With the death of 10 workers under a massive landslide in Ramban, while working on a road project, the focus is back to the fragile geography of the region, a ground reality the policymakers and construction companies have been ignored from day one, writes Masood Hussain
A Ministry of Road Transport and Highways appointed a 3-member expert committee led by IIT Delhi’s Prof JT Shahu (with a chief engineer from the office of the DG BRO and Vinod Shukla, MD of FGS Consultants, who is also a member of MoRTH’s expert committee on tunnels, as members) is looking into the issues of the Khooni Nalla tunnel collapse. Regardless of the probe outcome, the fact is that 10 precious lives were lost and even if the company and the project owner compensate for the losses the families will never be the same again.
On May 19, 2022 night, a portion of the just-started adit tunnel between Digdole and Khooni Nallah on the Jammu-Srinagar national highway caved in, impacting 13 workers working on the site. Almost all the machines were devastated by the mountain collapse. Three workers were rescued and 10 were retrieved dead in the subsequent four days.
Of the ten slain, five were from West Bengal, one from Assam, and two each from Nepal and Jammu and Kashmir’s Ramban district. Hundreds of people joined the funeral prayers of Muzaffar Sheikh, 38, and Mohammad Ishrat, 30, when they were laid to rest at Panthiyal village.
Quickly, the EPC contractor and the district administration announced the compensation for the families of the slain. Some relief was also extended to the people who survived the tragedy. That, however, did not end the story.
The tunnelling project (T4) is part of the new Jammu Srinagar national highway that is by and large complete between Srinagar and Banihal and Jammu and Ramban. However, the crisis remains in the most challenging part of the highway – between Banihal and Ramban – a stretch of around 36 km. Its challenging geology was the key factor why not many contractors were willing to get into this area.
Some of the most festering spots of the otherwise blood-drenched highway including Marog, Panthial, Digdol, and Battery Chashma are located on this stretch. The spot where the work on the adit tunnel started in early February 2022 is a place that is part of Kashmir folklore – Khooni Nalla, a bloody rivulet. This vast stretch between Digdole and Khooni Nallah is home to a shooting stone area for which the Border Roads Organisation (BRO) attempted a series of treatments including a steel mesh. Nothing much helped. Now the new highway has planned a 4-lane-tunnel between Digdole to Panthyal for which the adit tunnel was being laid. “They had barely completed three meters that the tragedy befell,” one senior civil administration officer said. The contract for the tunnel has been awarded to JV between Ceigall India Limited and Patel Engineering Limited.
“There are instances when a moving vehicle was literally devoured by a landslide and quite a few could survive,” recalls a resident, attributing part of the frequent tragedies to the spot being haunted. “By an average, an accident takes place every month.”
Initially, the planners thought the road will follow the old alignment and will undergo expansion in width. Subsequently, however, it was decided that the road must bypass most of the festering spots and eventually a new realignment for around 13.6 km was decided. The new alignment will include five tunnels, 33 culverts, 13 viaducts, 11 minor bridges, and three underpasses and overall redoing of the stretch would cost no less than Rs 2169 crore.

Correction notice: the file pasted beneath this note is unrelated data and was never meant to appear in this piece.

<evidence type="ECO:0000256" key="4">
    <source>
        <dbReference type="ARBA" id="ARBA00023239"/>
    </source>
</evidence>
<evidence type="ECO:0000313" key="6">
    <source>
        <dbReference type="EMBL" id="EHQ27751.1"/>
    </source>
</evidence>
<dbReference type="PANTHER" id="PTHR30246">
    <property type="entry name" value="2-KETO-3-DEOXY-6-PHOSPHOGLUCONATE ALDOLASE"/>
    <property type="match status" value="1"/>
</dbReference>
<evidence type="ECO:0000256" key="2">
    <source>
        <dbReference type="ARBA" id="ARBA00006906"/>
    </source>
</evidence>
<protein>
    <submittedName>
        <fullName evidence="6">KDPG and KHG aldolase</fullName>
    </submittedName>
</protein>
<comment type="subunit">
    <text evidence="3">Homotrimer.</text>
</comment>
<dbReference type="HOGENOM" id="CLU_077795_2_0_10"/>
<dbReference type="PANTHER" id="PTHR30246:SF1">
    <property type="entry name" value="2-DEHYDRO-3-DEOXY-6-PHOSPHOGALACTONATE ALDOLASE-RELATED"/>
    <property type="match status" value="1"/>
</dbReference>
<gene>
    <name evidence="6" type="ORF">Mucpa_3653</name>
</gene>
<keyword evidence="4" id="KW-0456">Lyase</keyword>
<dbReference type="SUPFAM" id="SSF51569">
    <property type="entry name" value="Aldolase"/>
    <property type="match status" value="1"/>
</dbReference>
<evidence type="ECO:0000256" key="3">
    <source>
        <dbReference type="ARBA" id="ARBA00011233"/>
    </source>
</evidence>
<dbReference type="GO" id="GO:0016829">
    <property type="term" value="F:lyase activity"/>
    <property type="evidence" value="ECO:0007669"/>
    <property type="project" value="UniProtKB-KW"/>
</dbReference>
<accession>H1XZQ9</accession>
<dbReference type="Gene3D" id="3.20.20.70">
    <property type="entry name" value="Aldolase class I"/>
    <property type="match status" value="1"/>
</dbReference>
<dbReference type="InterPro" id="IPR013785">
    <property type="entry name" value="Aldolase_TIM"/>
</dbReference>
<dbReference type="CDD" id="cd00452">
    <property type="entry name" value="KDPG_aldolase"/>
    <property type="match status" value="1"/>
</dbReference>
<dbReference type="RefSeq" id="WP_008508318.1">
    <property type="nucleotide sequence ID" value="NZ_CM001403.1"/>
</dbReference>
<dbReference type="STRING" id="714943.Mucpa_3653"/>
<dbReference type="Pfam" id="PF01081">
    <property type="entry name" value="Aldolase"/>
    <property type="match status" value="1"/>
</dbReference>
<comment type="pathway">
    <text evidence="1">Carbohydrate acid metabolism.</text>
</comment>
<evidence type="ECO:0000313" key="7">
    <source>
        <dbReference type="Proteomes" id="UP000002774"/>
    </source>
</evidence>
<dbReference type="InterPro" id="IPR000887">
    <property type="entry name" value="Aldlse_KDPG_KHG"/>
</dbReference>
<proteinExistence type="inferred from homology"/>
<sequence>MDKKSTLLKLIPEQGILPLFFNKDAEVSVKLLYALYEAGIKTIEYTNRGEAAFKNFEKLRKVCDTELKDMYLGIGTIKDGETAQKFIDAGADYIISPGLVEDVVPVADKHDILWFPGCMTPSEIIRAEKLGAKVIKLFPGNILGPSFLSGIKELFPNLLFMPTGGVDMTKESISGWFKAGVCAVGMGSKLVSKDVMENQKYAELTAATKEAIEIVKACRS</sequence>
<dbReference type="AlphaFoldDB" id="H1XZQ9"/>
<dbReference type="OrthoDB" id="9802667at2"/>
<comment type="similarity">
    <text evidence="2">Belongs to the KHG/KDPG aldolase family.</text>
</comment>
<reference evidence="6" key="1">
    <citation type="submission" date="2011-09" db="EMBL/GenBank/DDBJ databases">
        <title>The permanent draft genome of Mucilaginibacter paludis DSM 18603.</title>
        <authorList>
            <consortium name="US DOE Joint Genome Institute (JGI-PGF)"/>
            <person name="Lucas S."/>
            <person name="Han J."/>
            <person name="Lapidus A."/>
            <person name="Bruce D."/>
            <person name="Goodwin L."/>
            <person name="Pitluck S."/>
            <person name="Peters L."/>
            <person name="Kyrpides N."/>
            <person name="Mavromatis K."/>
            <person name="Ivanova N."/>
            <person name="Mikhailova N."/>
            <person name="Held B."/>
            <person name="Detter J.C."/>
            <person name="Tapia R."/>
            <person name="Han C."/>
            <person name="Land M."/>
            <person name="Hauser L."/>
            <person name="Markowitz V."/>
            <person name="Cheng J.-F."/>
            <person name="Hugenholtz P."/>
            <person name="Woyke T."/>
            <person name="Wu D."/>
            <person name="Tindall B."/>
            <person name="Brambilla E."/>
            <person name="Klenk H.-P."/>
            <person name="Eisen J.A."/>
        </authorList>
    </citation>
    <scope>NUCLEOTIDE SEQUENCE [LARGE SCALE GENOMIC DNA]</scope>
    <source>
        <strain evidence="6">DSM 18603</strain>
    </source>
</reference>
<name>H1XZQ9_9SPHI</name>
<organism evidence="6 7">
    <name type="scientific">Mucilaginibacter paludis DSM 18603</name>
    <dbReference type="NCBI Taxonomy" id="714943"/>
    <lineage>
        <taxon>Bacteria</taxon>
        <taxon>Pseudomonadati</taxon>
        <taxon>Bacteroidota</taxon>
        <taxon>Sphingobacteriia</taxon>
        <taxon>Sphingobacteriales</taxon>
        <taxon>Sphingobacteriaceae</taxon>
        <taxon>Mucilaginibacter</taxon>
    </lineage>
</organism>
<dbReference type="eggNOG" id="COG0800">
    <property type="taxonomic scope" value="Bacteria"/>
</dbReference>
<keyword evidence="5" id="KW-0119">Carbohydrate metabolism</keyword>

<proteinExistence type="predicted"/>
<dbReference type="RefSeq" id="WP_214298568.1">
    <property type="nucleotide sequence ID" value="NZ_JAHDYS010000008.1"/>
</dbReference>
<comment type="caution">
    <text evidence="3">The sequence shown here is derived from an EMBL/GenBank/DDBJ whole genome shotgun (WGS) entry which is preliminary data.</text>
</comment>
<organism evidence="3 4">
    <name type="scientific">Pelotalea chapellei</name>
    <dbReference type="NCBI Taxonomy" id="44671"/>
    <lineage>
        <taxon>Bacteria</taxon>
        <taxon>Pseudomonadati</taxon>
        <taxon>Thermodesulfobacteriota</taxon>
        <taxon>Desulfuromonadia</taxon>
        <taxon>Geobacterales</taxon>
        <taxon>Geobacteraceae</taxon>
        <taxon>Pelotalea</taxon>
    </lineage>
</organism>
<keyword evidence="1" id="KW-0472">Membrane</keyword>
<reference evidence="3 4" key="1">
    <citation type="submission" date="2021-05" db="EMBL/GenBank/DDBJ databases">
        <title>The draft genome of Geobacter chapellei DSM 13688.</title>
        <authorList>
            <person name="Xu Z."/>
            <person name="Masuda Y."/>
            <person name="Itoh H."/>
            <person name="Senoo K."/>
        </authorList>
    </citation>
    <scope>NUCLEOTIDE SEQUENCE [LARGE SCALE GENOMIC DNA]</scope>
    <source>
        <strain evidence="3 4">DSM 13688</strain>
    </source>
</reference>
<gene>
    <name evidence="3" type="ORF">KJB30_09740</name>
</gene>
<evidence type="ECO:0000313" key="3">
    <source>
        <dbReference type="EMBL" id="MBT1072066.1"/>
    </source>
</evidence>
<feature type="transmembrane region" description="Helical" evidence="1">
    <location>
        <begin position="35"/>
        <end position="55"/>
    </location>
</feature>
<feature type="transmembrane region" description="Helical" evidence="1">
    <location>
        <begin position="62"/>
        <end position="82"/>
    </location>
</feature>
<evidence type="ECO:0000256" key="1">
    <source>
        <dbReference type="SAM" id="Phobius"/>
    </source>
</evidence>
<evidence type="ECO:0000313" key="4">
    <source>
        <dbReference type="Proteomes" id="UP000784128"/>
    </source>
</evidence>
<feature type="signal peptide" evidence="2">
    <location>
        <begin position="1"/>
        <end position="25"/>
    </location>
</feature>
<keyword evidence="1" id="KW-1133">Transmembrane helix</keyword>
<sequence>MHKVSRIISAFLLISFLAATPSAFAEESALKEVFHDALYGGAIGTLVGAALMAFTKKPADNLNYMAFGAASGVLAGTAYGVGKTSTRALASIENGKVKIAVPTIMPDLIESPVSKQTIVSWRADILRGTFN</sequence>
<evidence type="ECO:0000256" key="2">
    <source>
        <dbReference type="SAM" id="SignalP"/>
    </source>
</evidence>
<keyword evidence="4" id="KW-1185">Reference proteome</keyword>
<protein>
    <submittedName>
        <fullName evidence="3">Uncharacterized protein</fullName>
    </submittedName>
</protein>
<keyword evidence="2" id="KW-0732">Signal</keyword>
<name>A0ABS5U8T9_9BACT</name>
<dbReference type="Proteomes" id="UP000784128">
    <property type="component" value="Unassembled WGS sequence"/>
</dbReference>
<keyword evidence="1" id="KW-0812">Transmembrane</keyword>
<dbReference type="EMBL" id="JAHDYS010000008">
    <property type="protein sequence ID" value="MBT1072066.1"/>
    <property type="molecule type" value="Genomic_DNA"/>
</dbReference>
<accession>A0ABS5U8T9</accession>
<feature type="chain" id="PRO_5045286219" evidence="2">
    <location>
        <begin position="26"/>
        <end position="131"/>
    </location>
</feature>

“Almost 66 per cent of this stretch is four-laned,” one report, privy of the developments said. “It includes almost 2700 meters of tunnelling. But after doing all this, the NHAI decided to implement two tunnel projects which will bypass the seriously ailing spots.” The journalist said that the people had pleaded from day one that the project will not be viable unless the major tunnels are done. “They implemented the road and now will be having tunnel and flyovers.”
While improving the sick highway has no alternative, the planners, however, have been ignoring the geological realities of the region they work in. Mostly denuded, the area has the youngest mountains of the region, which are prone to soil erosions and landslides. During winters avalanches are quite frequent.
Working with these mountains would require extra expertise and a lot of spadework before actually moving the shovels in the foothills. People who have been managing this highway for the last seven decades have lived the challenges of keeping it open for most of the year. There is not a single chain on this highway that has not seen the human blood, somewhere a worker was killed and somewhere a manager but in most of the cases, the commuters topped the list. There have been scores of instances in which a single shooting stone hit an individual passenger near the window, and killed him as the bus moved unscathed otherwise. This is one factor why the people living around Khooni Nall believe the spirit of the wife of an MP (military policeman) is seen during nights with her kid seeking a lift!
How fragile, the ecology of the place can be demonstrated by what happened while implementing the prestigious railway project. People who drafted the rail alignment from their ivory towers cost the public kitty a whopping amount after the geological realities forced planners to make last time amends.